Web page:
Elephants in the Room

When mainstream media report on urban schools, the real story is often what goes unsaid

By Gregory Michie

Illustrator: J.D. King

Illustration: J.D. King

City teachers brace themselves when a school-related story makes the front page. The news usually isn’t good. In Chicago, where I’ve worked as a teacher and teacher educator for 16 years, we’re accustomed to being pummeled with horror stories about ourselves, our students, and our schools.

Those of us who spend time in urban classrooms understand that such stories are almost always gross oversimplifications of real-life complexities. Shock-and-awe headlines to the contrary, we know there is beauty, hope, and resilience in the communities and buildings in which we work.

But it’s not only the negativity of the coverage that’s a problem. Equally troubling is the tendency of mainstream media to gloss over or bury story threads that actually deserve a screaming headline or an hour-long special report. Indeed, what’s often most instructive about splashy, attention-grabbing pieces on urban schools is not what they mention, but what they don’t.

NCLB’s Problem?
Irresponsible Parents

In 2004 the Chicago Tribune published a three-part, front-page special report ostensibly focused on the impact of the No Child Left Behind Act (NCLB) on Chicago’s schools. The protagonist of the series was 9-year-old Rayola Carwell. Rayola’s mother, Yolanda, had taken advantage of the school-transfer provision of NCLB by pulling her daughter out of a south side school that reporter Stephanie Banchero called “among the worst in the city” and enrolling her at Stockton Elementary, 13 miles from home. Rayola was one of only a handful of students to be transferred out of 270,000 who were eligible citywide.

The story that unfolded over three days and 10 full Tribune pages turned out to be less about a seriously flawed and woefully under-funded educational policy than about perpetuating stereotypes of low-income parents. The spotlight shined not on NCLB, but on Yolanda Carwell, who was described by Banchero as “a single mother of three who dropped out of high school . . . [and] spent her life moving from one low-paying job to another.” When tardies and absences began to mount for Rayola at her new school and her academic work suffered, Carwell’s parenting skills took center stage in the Tribune’s narrative.

Banchero reported that Carwell frequently allowed her children to stay up past midnight watching TV, and when they were too tired to get up, she let them miss school. When Rayola and her siblings got into arguments, readers were told that their mother couldn’t hear them because “she [was] upstairs on the phone.” We also learned that Carwell had “enrolled in, but not completed, three GED training courses at three different community colleges.” Paragraph after paragraph, day after day, the articles underscored the mother’s apparent disregard for her children’s welfare.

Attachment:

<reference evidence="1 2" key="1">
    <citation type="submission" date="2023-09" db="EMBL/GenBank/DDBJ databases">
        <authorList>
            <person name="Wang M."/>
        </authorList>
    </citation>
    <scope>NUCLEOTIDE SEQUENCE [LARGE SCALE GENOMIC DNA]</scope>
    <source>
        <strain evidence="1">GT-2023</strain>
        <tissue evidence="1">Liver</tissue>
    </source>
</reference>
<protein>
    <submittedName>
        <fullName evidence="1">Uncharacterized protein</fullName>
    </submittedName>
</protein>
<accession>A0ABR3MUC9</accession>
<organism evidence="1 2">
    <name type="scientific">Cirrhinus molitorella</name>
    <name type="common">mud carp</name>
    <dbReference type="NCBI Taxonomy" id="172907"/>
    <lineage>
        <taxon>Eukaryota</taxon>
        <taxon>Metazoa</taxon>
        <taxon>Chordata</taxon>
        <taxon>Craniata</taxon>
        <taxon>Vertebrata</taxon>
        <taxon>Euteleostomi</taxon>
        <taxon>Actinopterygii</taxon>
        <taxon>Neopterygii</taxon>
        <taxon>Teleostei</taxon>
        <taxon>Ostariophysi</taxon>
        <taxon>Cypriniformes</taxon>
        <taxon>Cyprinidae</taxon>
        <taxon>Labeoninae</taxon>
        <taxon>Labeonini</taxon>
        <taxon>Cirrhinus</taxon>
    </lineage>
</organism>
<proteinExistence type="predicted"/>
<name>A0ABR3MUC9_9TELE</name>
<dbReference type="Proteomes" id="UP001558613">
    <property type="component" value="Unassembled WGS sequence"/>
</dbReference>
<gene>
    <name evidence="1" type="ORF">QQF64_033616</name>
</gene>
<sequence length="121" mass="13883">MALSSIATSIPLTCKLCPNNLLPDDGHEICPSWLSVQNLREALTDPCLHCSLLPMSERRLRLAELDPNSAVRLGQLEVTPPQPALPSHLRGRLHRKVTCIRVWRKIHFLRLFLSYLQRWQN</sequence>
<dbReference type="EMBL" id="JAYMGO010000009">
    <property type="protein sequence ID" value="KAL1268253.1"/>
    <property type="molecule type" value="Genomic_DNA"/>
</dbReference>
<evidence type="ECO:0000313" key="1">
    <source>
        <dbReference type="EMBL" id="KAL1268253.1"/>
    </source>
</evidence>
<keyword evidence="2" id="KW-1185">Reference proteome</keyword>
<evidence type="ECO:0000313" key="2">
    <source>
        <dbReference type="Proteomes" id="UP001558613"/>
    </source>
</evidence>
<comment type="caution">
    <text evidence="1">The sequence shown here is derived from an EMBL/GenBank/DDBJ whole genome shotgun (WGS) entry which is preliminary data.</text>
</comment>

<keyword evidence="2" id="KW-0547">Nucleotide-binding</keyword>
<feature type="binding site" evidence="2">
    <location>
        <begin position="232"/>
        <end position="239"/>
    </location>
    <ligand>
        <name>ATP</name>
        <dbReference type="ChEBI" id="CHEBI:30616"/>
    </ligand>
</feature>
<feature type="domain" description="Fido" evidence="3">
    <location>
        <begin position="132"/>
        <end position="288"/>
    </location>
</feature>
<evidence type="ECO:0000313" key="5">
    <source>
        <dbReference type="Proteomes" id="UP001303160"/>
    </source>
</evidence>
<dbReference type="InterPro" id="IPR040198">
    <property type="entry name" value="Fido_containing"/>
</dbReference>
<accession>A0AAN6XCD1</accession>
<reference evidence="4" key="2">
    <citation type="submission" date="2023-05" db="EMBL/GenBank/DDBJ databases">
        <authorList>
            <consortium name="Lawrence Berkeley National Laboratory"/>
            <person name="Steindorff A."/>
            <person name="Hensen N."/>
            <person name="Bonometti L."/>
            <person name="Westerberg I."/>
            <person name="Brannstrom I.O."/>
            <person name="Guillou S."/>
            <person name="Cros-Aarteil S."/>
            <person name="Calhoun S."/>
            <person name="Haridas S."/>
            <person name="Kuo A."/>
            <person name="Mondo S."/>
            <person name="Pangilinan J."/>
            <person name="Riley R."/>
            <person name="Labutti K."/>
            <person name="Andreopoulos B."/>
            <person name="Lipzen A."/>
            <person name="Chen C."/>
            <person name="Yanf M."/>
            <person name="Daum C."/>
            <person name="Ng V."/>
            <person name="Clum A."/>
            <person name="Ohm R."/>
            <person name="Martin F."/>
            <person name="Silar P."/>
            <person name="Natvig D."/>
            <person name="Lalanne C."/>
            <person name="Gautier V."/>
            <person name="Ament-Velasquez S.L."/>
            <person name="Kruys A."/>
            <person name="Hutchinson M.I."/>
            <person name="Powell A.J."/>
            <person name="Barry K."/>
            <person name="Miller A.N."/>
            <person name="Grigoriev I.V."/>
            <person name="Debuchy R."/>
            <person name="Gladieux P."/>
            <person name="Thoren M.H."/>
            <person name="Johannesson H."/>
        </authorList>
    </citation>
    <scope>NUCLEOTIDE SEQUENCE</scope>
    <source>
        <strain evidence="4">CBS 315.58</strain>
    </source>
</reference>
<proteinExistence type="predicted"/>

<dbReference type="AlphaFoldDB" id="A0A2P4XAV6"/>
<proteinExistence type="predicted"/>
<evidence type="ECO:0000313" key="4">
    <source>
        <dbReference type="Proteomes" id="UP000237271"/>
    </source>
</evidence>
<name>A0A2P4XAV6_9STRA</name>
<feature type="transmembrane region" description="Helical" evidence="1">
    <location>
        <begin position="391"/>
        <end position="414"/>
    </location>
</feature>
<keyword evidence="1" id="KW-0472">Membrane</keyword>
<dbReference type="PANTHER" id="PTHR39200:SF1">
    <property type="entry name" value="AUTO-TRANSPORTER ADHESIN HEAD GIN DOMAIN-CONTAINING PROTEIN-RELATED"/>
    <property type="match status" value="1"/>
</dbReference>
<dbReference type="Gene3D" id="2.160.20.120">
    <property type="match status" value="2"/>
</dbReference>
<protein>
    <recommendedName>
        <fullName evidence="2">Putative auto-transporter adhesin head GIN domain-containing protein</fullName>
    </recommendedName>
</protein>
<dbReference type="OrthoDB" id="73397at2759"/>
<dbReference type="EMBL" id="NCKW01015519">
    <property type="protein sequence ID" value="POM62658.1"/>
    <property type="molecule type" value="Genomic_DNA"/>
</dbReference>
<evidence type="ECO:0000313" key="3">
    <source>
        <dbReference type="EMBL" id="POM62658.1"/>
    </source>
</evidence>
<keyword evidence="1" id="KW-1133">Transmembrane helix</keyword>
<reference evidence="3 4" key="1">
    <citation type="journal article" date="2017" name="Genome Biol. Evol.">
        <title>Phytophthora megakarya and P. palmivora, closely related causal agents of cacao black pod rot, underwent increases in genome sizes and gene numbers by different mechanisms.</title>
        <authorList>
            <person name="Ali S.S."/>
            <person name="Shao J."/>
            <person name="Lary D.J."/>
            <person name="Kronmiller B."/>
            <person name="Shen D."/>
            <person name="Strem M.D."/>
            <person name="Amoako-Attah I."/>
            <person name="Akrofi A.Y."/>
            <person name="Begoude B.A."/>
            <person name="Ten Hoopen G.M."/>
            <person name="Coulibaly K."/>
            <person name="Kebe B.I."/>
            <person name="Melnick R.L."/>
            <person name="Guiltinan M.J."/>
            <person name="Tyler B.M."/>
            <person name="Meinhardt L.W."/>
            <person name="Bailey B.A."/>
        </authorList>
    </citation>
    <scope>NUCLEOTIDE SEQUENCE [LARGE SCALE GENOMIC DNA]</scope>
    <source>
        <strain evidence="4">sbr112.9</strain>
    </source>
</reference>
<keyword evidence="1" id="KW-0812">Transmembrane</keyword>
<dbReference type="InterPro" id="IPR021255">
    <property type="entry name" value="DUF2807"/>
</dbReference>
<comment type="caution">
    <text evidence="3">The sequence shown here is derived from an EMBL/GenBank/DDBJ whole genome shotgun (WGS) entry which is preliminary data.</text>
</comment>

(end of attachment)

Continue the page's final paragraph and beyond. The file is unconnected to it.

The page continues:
By the end of the series, which culminated with Rayola leaving Stockton and returning to a school near home, little attention had been given to the lack of federal funding to help schools address NCLB mandates. Nothing had been said about how NCLB’s intensified focus on high-stakes accountability measures has handcuffed teachers around the country, especially in big-city systems that serve large numbers of poor and immigrant children. And barely a mention was given to the sheer folly of the transfer provision: When the ground-level reality in Chicago was that schools had a thousand available spots for 270,000 eligible transferees, wasn’t that the big story?

But readers weren’t asked to consider any of that — at least not for long. Instead, they were left with the impression that the main thing holding Rayola back was a negligent mother. If there was any doubt about that conclusion, a Tribune editorial a few days later hammered the point home. While gingerly criticizing NCLB, the editorial reserved its harshest words for Carwell:

Yolanda Carwell had the best of intentions when she took advantage of the No Child Left Behind Act….But good intentions aren’t always enough to educate children…. Carwell couldn’t get her children out of bed early. She wouldn’t make them turn off the TV. She couldn’t manage to get herself to work and her kids to school…. The No Child Left Behind law has focused welcome attention on a critical issue that schools have long avoided confronting: the achievement gap between minority and non-minority students….[But] no well-intentioned law, no well-intentioned school can succeed without the follow-through of a child’s parent.